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15 June 2010 @ 01:50 pm
Fathers, part 3bi  
Oh my goodness, fic! Just a reminder to new folk that this was begun so long ago that Asteria/Astoria did not exist in those days and so the role of Scorpius's mother is played by a nice French witch named Helene.
Part one is here
And the AS/S prequel is here

Title Fathers, Who Could Do With a Spot of Sinning, Part 3b/3c or possibly d, e if things get out of control
Author blamebrampton
Characters Harry/Draco (eventually), Ron, Hermione, Narcissa, the next-gen crew and sundries.
Rating PG
Words 10,222 (this part)
Summary After their sons fall in large amounts of teenaged love at school, Draco Malfoy and Harry Potter decide it's finally time to talk like adults about their own ties to each other. If only they could. Meanwhile, events of national importance conspire to distract them.
Notes Absolutely nothing to do with Jo Rowling, Bloomsbury, Scholastic or any other media titans. But affectionately nicked from all of the above.
My undying gratitude to jadzialove  who manages to do a wonderful job of beta-ing while I do an appalling job of meeting any deadlines, and then go and introduce error afterwards. All the ghastly things should be blamed on me entirely, as my mentis has not been compos for years.
Thanks to libby_drew  who kicked this all off, norton_gale , who is also responsible, and raitala  and everyone else who nagged cheerfully. 


Fotherington shakes his head. “You don't want a Freezing Charm for explosives, sir,” he says. “You want a Time Stop Spell or a good pair of pliers and then you cut the red wire. Or the blue. Sometimes the green.”

“Thanks,” says Harry. “But my arm is getting tired. Could you possibly sort this for me now and run me through the theory later?”

“Sorry, sir.” Fortherington Apparates to the other side of the door. “It's the blue wire on this one, sir. Cutting it now. Right, you can let go.”

The instant that Harry's hand releases the doorknob, Fotherington swings the door open fully, and the remaining wires twang out of whatever had been holding them at the jamb. “It's safe, sir,” says Fortherington.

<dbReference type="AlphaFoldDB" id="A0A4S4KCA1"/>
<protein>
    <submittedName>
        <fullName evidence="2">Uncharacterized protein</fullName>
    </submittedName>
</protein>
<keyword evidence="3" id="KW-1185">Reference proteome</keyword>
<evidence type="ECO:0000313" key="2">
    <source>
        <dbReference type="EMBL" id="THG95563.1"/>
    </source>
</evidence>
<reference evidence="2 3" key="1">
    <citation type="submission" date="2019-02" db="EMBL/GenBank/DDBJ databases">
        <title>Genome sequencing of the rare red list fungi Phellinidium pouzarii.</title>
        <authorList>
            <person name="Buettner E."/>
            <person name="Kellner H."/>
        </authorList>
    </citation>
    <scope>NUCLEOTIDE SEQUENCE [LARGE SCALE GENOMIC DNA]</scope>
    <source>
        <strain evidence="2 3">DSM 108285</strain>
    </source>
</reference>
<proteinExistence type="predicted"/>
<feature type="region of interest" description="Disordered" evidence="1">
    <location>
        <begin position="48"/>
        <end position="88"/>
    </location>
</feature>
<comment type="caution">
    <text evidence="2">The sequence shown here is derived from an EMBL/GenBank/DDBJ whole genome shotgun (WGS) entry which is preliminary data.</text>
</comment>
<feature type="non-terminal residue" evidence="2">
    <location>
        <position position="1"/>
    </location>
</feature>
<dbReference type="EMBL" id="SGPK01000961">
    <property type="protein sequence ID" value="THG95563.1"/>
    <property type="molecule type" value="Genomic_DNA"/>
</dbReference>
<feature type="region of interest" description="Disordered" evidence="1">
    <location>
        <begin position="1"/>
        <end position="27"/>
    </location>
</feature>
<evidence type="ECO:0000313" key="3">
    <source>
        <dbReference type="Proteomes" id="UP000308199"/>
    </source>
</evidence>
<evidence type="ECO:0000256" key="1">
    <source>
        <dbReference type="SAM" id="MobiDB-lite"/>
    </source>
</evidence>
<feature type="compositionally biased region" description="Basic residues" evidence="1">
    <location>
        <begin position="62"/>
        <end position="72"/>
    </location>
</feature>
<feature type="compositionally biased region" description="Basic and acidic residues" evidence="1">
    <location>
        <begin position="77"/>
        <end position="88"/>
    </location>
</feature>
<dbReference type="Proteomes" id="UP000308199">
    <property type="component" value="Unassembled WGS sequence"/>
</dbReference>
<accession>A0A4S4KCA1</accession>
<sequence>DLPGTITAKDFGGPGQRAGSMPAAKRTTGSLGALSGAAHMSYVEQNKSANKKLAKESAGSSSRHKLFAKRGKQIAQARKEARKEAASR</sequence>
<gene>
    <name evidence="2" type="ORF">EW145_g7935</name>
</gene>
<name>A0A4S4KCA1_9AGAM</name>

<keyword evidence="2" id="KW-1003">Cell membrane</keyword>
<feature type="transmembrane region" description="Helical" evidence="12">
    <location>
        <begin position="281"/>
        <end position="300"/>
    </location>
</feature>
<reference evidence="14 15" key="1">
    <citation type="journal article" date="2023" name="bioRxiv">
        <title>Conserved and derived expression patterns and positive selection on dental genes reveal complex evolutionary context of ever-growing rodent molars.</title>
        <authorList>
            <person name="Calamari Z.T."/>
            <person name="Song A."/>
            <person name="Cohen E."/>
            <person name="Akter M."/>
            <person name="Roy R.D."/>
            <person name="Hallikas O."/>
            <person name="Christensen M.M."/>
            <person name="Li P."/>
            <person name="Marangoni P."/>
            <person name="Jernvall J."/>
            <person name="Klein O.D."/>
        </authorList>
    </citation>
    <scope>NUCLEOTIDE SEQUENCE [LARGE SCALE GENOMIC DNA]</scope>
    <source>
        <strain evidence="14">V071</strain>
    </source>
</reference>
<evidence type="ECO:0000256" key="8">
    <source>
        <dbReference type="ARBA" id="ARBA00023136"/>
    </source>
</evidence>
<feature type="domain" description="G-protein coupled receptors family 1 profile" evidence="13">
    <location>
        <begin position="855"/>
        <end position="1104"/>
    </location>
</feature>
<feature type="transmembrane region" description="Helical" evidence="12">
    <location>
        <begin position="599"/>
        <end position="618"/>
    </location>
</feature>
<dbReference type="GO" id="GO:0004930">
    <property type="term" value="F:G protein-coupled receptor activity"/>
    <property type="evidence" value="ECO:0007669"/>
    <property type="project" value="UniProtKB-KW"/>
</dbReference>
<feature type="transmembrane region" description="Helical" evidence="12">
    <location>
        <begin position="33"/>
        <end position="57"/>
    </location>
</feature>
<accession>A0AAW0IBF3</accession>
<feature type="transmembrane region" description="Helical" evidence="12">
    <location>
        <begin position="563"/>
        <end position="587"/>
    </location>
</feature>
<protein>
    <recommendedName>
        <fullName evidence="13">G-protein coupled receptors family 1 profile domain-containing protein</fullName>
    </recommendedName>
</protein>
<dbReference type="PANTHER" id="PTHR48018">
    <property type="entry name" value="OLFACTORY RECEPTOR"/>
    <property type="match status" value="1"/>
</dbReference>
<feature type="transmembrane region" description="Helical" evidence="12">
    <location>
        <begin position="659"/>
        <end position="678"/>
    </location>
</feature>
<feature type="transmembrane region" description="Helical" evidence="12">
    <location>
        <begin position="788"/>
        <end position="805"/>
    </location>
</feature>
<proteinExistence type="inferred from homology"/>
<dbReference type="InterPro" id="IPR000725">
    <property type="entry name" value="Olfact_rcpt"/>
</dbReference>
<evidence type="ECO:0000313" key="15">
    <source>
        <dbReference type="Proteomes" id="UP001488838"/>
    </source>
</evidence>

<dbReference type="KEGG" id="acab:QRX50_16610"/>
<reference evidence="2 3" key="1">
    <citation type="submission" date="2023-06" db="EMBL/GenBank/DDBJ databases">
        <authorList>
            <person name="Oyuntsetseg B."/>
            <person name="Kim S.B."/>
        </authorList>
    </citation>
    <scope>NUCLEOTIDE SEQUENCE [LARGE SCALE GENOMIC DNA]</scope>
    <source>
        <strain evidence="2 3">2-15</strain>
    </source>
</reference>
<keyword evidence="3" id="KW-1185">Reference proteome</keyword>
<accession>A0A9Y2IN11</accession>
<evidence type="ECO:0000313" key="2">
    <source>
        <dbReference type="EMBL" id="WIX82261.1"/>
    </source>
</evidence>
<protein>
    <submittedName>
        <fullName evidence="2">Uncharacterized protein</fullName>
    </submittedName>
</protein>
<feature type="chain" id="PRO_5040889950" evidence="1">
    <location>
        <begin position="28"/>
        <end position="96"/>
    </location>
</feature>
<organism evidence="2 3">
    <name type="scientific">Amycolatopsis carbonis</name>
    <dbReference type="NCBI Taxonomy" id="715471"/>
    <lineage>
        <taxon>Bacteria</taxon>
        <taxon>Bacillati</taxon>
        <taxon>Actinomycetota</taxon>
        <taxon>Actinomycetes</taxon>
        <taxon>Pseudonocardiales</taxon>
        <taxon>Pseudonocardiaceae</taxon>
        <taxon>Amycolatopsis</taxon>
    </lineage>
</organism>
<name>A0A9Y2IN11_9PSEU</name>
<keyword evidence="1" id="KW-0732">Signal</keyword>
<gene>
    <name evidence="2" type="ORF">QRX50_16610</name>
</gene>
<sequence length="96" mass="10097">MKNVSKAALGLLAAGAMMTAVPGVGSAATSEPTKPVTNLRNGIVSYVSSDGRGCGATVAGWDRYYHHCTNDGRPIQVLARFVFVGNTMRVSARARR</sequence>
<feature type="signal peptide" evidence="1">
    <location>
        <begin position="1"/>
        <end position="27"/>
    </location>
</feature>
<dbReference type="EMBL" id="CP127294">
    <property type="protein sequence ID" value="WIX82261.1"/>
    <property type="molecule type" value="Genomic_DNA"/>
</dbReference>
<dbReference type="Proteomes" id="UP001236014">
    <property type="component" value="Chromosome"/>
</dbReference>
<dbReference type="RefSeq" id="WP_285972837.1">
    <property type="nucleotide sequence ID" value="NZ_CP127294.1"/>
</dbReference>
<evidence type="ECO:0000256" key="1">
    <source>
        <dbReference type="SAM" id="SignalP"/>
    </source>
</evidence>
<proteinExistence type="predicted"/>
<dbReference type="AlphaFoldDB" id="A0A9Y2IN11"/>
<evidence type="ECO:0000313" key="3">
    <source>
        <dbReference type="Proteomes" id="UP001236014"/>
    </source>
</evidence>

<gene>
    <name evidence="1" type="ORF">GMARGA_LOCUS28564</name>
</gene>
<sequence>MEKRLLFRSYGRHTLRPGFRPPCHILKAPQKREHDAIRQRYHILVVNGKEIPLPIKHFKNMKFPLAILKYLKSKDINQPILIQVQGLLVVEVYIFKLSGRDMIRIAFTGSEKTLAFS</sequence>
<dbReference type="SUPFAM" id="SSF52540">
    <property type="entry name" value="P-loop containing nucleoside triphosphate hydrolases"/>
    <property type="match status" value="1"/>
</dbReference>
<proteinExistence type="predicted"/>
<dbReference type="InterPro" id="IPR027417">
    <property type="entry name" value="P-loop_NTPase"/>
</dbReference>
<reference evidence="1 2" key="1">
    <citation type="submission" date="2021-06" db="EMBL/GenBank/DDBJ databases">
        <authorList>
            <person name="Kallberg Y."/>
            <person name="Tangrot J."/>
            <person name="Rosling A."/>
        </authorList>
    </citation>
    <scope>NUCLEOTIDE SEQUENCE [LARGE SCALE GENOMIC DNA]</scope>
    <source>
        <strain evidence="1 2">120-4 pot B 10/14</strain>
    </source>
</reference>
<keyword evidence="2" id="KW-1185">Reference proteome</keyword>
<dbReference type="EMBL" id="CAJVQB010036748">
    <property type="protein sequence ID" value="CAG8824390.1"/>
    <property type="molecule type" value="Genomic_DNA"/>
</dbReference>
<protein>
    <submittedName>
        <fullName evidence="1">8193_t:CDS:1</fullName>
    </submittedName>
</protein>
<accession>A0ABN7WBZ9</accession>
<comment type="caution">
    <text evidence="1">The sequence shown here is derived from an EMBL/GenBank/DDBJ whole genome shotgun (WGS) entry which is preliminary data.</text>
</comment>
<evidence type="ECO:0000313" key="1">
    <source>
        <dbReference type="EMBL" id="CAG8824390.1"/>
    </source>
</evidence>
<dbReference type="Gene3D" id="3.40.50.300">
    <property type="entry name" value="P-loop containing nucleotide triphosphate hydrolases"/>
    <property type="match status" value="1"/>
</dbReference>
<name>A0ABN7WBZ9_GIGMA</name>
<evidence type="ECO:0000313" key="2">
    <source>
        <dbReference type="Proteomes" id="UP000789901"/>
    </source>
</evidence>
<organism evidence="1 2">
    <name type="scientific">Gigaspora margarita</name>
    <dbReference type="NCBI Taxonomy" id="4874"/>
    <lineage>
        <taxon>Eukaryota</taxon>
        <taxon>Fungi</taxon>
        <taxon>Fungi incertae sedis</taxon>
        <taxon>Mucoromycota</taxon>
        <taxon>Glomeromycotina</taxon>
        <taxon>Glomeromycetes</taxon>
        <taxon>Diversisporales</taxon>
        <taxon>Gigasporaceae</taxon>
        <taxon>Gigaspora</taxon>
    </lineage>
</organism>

“You could have warned me,” Harry says.

“So you and Mr Malfoy could go a distance away and doubt my skills?” Fotherington asks.

“So we could all go to a safe distance and open the door with magic,” Draco says. “We're wizards.” He carefully omits the fact that both he and Harry failed to remember that when it came to Apparating to the far side of the door in the first place.

“Yes, sir,” Fotherington says, somewhat apologetically. “Um, is it standard Auror practise to come through the front door?”

“Yes,” says Harry.

“I ask because it's standard Muggle police practise, too. So whoever did this was probably expecting someone from the police or Aurors to come here and had a trap in case they did.”

Harry has reached the same conclusion a moment before and is walking quickly into the next room. “The windows, too. I'm betting the other doors and windows are all wired. Fotherington, there are any number of those little explosives, is it safe here or should we Apparate away and call in the Muggle police?”

Fotherington and Draco follow Harry. The younger man examines the explosives on the windows at the front of the room. “Same type,” he says. “Plastic explosive, electronic detonators. No receivers, they'll only go off if you break the circuit without disabling them first. It's all very old-fashioned, but comparatively safe.”

“Show me how to disable them,” Draco says.

“I'll take a poke around,” says Harry. “See if there's anything worth blowing the place up for, or if it's just a extreme way of slightly lowering Britain's law enforcement population.”

Draco nods, and turns his attention to Fotherington, who is wielding a specialised hand tool comprising several blades and pliery things along with his wand. “The trick,” says Fotherington, “is to cast a Time Stop Spell first, which considerably lowers the need for accuracy.”

“So it might not have been the blue wire at all?” Draco teases him.

“No, sir, it's absolutely the blue wire, see how the little light on the detonator is blinking, now I cast the spell, now I cut the wire, now I take the spell off and it's stopped blinking?”

Draco forces himself to wait a moment and level his voice before he says, “Fotherington, why would you take the spell off?”

“To check I cut the right wire, sir.”

“Of course.” The problem with the Department of Mysteries, thinks Draco, is that it attracts a certain sort of person. Thank goodness he rarely lets them out of the office. “Can you explain to me why a device intended to kill people has a safety feature?”

“For the person who puts it in, sir, in case they need to take it back out again. It's a very simple detonator: if you pull out either the red or the black wire, it breaks the circuit that keeps the switch in the off position and sends it to on, sending a charge that explodes the plastic. You cut the blue, and it means the switch is stuck in the off position, so the plastic is safe to handle.”